December 5, 2022

What Sex Education season three gets right about the Nigerian queer experience – British GQ

  • October 27, 2021
  • 6 min read
What Sex Education season three gets right about the Nigerian queer experience – British GQ

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It’s not often that we see onscreen black queer representation that is as rich, complex and balanced as Eric Effiong played by Ncuti Gatwa in Netflix's Sex Education. Over the last few seasons, we have watched Eric, the best friend of Asa Butterfield's Otis, navigate his queerness in a way that is joyful yet sober and nuanced. From the moment we are introduced to Eric, he is confident in his sexuality as he proudly talks about the two and a half (!) handjobs he has given over the summer and is quick to give a dick-sucking workshop using a banana at a house party. It has also been beautiful to watch him grow as the episodes and seasons passed. In the show’s most recent season, which dropped last week, we get to see Eric explore not just his queer identity but also his identity as a Nigerian born in the diaspora.
In episode six, Eric goes on a trip to Lagos, Nigeria, with his mother for a wedding and, for the first time, the audience is taken out of the show’s Americanised Britain. Through Eric’s lens, we get one of the more nuanced representations of the Nigerian queer scene that I, as a gay man living in Nigeria, have ever seen on television. What makes it so rich is the understanding of subtlety. Early on in the episode, Eric is interrogated by family members as to whether he has a girlfriend. The question of whether or not you have a partner of the opposite sex haunts many queer Nigerians because marriage is important – which makes the fact that most of the Nigerian scene takes place against the backdrop of a wedding even better – and so is being paired off. Watching Eric quickly become subject to this interrogation is a bit too familiar but also feels apt. In Nigeria, there are several legislations that criminalise marriages between people of the same gender, sexual relations between people of the same gender and even parties and clubs that might promote homosexuality. All of this, in addition to how highly conservative the country is, makes Nigeria a very unsafe place to be for LGBTQIA+ people.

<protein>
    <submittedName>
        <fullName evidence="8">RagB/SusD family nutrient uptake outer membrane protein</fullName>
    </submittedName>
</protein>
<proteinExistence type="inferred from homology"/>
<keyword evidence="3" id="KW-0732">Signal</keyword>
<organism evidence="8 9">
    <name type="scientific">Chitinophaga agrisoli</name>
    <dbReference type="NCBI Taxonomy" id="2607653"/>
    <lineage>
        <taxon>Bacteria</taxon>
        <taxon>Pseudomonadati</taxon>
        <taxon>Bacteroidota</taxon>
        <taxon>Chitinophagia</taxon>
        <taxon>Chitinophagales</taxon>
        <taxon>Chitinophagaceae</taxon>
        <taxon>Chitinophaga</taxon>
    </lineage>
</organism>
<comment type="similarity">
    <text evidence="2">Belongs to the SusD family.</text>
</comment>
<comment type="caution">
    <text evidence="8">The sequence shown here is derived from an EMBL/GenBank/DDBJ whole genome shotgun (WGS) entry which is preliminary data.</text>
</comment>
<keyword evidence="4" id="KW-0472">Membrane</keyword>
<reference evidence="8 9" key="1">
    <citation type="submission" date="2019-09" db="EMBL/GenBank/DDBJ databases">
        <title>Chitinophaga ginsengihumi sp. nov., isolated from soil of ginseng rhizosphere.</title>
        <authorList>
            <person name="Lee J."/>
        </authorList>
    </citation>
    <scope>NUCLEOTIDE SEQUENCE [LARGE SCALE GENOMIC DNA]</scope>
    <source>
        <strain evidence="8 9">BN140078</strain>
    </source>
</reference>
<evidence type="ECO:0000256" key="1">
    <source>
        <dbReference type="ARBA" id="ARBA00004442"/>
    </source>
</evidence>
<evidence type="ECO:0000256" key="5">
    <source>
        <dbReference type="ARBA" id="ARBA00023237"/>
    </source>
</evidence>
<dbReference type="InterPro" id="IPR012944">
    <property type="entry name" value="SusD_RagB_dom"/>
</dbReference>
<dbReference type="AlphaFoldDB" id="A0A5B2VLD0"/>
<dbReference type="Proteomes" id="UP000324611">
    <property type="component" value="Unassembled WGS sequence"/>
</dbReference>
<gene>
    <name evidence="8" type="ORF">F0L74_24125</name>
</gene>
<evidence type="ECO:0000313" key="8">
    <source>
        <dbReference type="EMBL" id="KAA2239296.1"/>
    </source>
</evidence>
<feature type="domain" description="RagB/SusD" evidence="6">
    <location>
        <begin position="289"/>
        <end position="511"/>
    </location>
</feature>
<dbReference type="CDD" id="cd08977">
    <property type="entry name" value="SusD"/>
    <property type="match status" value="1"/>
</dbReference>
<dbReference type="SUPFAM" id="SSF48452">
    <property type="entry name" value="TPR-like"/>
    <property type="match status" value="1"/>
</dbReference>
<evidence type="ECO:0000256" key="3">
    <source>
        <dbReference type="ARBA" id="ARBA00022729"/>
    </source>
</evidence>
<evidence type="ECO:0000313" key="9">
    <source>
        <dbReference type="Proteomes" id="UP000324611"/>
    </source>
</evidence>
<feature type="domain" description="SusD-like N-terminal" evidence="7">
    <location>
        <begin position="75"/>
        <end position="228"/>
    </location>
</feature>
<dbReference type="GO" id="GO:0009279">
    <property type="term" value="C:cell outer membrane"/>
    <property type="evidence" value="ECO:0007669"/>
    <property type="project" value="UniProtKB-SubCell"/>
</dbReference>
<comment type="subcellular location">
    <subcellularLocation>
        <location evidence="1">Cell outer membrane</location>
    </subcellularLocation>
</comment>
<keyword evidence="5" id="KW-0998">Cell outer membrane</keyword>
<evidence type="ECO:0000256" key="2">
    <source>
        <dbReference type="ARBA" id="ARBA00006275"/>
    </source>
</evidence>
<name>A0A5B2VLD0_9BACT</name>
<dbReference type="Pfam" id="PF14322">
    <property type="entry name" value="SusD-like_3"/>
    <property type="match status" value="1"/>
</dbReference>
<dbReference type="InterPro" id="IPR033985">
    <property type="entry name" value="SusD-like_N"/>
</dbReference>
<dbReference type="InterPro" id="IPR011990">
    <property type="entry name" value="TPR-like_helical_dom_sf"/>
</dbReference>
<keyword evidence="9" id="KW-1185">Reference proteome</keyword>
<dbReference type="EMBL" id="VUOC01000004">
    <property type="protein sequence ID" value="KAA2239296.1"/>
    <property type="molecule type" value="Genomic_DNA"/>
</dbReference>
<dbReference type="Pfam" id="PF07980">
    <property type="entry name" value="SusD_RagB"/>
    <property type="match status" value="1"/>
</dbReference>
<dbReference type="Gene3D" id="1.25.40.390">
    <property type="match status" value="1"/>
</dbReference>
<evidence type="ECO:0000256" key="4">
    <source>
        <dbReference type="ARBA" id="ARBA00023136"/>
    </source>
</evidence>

At the wedding, Eric meets Oba, a young gay Nigerian photographer. Most of the important statements Oba makes about the reality of the Nigerian queer community he makes when he stops talking. He tells Eric that weddings make him sad because they remind him of what he can't have; the most important part is left unsaid. His goal here is to identify if Eric is also queer or, more importantly, someone he could freely be himself with in a way that doesn’t require him to mention “gay”, “homosexuality” or any words that could put Oba in danger if he had been wrong about Eric. Navigating a country like Nigeria as a queer person, where even apps like Grindr are littered with homophobes actively seeking out queer people to harm, means that people like Oba – like me – have mastered the art of identifying safe spaces and safe people wherever we go, regardless of whether we intend to hook up with these people, be friends with them or merely know if we are safe with them. Later on, Oba tells Eric, ‘‘There are a lot of us here; we just have to speak quietly.’’ This statement captures the reality of a significant part of the underground queer subculture that is thriving quietly in Nigeria, especially in Lagos. While more queer people and queer spaces are visible in Nigeria now than ever before, the majority of the queer community in Nigeria still has to exist quietly. 
Oba functions as Eric’s guide in navigating the often dangerous reality of being LGBTQIA+ in Nigeria. As they drive to a secret queer party, they receive a few menacing glances from the taxi driver, who appears to have deciphered where they're heading. Oba’s not-so-subtle shift in demeanour in a bid to throw him off is chilling to observe, but it is the contrast in Eric’s face who – while no stranger to homophobia – isn’t as used to his effeminacy putting him in such casual and immediate danger. Eric is almost oblivious to it and it is only after this he realises how risky it was to follow Oba in the first place. When they arrive at their destination, Oba immediately scouts for escape routes. However, as they walk into the party, it is beautiful to watch the tension dissipate. Freedom to be oneself and exist freely and authentically is universally understood among queer people regardless of the society they are raised in. On a larger scale, it shows the resilience of LGBTQIA+ Nigerians, who are working hard to create safe spaces for themselves in a country that makes it hard for them to do so, and on a smaller scale, it is a joy to watch Eric exist, albeit briefly, surrounded by people he shares so much with at this special intersection of being queer and Nigerian.
This is not to say that the portrayal of Nigeria on Sex Education is without its flaws – Eric’s mother's accent is pretty confusing to me and I find it hard to place, and there are one too many Nigerian expletives thrown about. However, it can’t overshadow how great a job they did with capturing the energy of a Nigerian wedding, the relationship with Eric's grandmother — for example, when she shoos away a girlfriend of a son from taking a family photo with the rest of the family in case they break up and need to cut her out — and their extremely nuanced approach to the largely underground LGBTQIA+ community in Nigeria.
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